Seedling Sunday

The biggest gardening activity now is trotting plants in and out getting them ready to be planted in the ground (which I get a three-day rain break).   Too bad it would be committing plant murder if you just took them from inside on the shelf to outside in the ground.   This hardening off process is a little tedious.

Anyhoo…here’s a little update on my babies.

Here are the habaneros (picture taken on 4-14).  They’ve been potted in larger cups since this picture.04-10-09-6

Here are the globe basil (planted 3-18, picture taken on 4-4).04-04-09-261

Here they are on 4-17 growing in egg shells and a few Dixie cups.04-17-09-61

And here’s a comparison of the regular basil planted a couple/few weeks before the globe basil.04-12-09-122

Here’s a picture of the peas growing in the “hoop house.”04-15-09-51


 Here’s the ginger.  It started sprouting in December, but I didn’t plant it until about a month ago.04-17-09-41

 Here are the peppers from Annie’s Granny, the transplanted California wonder peppers, a couple globe basil, and one borage being grown in a soil block of sorts.  It was the last seed to germinate, and I scrunched the dirt around it and stuck it in with the other plants.04-17-09-81

  Here are the basil and the petunias.  I had good intentions for an Easter post, but what can I say?  The petunias have growth rates all over the place…big, medium and small.04-17-09-101

 Here’s the petunias (again), the California wonders (again) and the cat grass/wheat grass.  It came up really quick, but I should have planted the seeds thicker.04-17-09-131

 Here are some lettuce and broccoli I just transplanted.   I ended up planting them in the ground yesterday.04-17-09-141

Here are the egg plants started in soil blocks on 4-1 (picture taken 4-10)04-10-09-9

And here they are today.04-20-19

And the tomatoes.  I’m only growing three kinds: Generic cherry, generic cherry, generic beefsteak.  I started them in flats as opposed to individual pots, so I’ve been transplanting and pottting up and I haven’t been diligent about labeling them.  I think I can distinguish the beefsteak from the cherry, but I’m not sure I’ll be able to distinguish between the two cherries.  One is prettier and one has bigger tomatoes.  Oh, well.  Next year I’ll do better, but here’s one of the biggest and a couple of the smaller ones.04-20-19-7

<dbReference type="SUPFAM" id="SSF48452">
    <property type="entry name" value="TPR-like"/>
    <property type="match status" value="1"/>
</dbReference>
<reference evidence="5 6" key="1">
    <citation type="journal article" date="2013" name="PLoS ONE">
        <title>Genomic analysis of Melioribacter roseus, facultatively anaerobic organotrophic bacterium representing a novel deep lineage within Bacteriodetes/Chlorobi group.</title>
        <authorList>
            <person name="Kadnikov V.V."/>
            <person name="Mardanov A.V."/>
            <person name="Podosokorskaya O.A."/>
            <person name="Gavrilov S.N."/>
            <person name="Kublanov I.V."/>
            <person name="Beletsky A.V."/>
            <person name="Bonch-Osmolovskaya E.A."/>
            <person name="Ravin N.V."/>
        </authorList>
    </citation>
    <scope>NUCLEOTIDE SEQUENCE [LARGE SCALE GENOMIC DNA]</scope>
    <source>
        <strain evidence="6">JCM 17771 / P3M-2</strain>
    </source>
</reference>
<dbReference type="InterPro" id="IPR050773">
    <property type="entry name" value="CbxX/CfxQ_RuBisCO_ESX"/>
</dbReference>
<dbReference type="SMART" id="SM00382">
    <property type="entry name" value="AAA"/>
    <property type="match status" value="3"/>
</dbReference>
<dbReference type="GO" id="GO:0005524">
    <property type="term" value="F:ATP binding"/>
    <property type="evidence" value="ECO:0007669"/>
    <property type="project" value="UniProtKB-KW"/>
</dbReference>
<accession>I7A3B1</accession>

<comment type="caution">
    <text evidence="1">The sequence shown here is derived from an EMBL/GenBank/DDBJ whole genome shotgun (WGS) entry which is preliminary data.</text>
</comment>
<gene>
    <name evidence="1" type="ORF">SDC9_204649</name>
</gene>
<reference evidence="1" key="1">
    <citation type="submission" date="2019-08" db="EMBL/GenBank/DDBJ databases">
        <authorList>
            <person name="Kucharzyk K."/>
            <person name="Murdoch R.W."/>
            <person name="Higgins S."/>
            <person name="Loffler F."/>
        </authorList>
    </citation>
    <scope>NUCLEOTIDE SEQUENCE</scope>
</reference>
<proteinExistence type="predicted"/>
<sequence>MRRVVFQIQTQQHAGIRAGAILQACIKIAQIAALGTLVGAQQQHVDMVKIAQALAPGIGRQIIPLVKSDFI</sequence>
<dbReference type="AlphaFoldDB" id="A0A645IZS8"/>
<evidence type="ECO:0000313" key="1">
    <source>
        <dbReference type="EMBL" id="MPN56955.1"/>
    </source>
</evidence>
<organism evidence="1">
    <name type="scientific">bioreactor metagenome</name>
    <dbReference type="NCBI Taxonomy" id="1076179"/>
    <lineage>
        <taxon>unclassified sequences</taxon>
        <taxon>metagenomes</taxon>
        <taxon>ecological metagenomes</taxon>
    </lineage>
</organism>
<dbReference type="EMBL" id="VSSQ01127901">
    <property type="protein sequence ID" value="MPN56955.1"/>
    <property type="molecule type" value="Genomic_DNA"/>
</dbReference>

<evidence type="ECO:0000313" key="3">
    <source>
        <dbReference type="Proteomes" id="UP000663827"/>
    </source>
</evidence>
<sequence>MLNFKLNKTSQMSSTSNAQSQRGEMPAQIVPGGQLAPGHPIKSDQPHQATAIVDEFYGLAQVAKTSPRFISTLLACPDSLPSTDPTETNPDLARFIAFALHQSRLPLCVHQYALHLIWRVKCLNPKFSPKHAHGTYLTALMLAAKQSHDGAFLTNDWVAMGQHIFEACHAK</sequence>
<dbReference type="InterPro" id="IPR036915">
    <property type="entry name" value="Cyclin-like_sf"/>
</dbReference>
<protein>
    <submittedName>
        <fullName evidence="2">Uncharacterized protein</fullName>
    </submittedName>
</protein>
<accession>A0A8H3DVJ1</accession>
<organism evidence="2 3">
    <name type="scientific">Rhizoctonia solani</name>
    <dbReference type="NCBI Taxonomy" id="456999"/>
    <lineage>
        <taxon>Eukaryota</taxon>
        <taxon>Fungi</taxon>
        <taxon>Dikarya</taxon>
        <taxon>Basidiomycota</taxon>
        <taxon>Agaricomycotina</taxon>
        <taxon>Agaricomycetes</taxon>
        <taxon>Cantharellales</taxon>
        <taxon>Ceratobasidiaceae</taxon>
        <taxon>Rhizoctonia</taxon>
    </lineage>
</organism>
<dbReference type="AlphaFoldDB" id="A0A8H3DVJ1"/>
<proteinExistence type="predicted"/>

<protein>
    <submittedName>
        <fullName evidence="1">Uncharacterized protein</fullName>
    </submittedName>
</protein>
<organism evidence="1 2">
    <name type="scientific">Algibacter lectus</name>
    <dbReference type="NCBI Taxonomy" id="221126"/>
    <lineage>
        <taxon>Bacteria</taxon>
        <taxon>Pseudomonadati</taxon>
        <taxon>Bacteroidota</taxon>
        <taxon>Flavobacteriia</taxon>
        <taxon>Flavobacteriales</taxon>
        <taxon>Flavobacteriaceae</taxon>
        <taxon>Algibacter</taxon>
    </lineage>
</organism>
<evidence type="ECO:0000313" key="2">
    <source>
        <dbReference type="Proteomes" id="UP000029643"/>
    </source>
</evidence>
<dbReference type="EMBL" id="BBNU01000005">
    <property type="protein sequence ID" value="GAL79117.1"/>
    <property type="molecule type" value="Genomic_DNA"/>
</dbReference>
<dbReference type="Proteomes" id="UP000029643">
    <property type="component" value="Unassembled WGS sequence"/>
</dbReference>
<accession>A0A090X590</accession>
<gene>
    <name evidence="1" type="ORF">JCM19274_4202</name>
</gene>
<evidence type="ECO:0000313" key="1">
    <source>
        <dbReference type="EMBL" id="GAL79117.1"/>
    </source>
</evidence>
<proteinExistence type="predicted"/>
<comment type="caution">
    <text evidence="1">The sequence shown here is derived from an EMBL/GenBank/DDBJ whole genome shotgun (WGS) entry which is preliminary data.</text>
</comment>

And here they are on the growing rack.04-20-19-4

Lastly, the cucumbers:  Lemon, bushmaster and pickling.04-20-19-3



That’s it for today.

Happy Gardening!!!!

p.s.  All you folks with your plants already in the ground, don’t laugh at my little ones.  They’ll catch up when we get some warm weather around here.


Soil blocks rock.

I finally joined the band wagon and tried out the soil blocks.

Here is a commercial version…


Annie’s Granny was extolling the virtues of starting plants in soil blocks. Her friend John had made her one and sent it to her. (Aren’t gardeners the nicest people?) Plant-a-seed-aholicthat I am, I couldn’t resist.

Last weekend I gave it a shot. I used a pain pill bottle and made my first soil blocks and planted them with spinach.


Nothing to brag about here. After a week, despite the fact that a few of the spinach are sprouting, the soil blocks are breaking apart.

The same night I made these soil blocks, I got an e-mail from Annie’s Granny and she gave me a few links to some info on soil blocks. This is the one I found most helpful:

So, armed with this new information, I got a smaller bottle and used what I had (don’t laugh) and made a smaller soil blocker.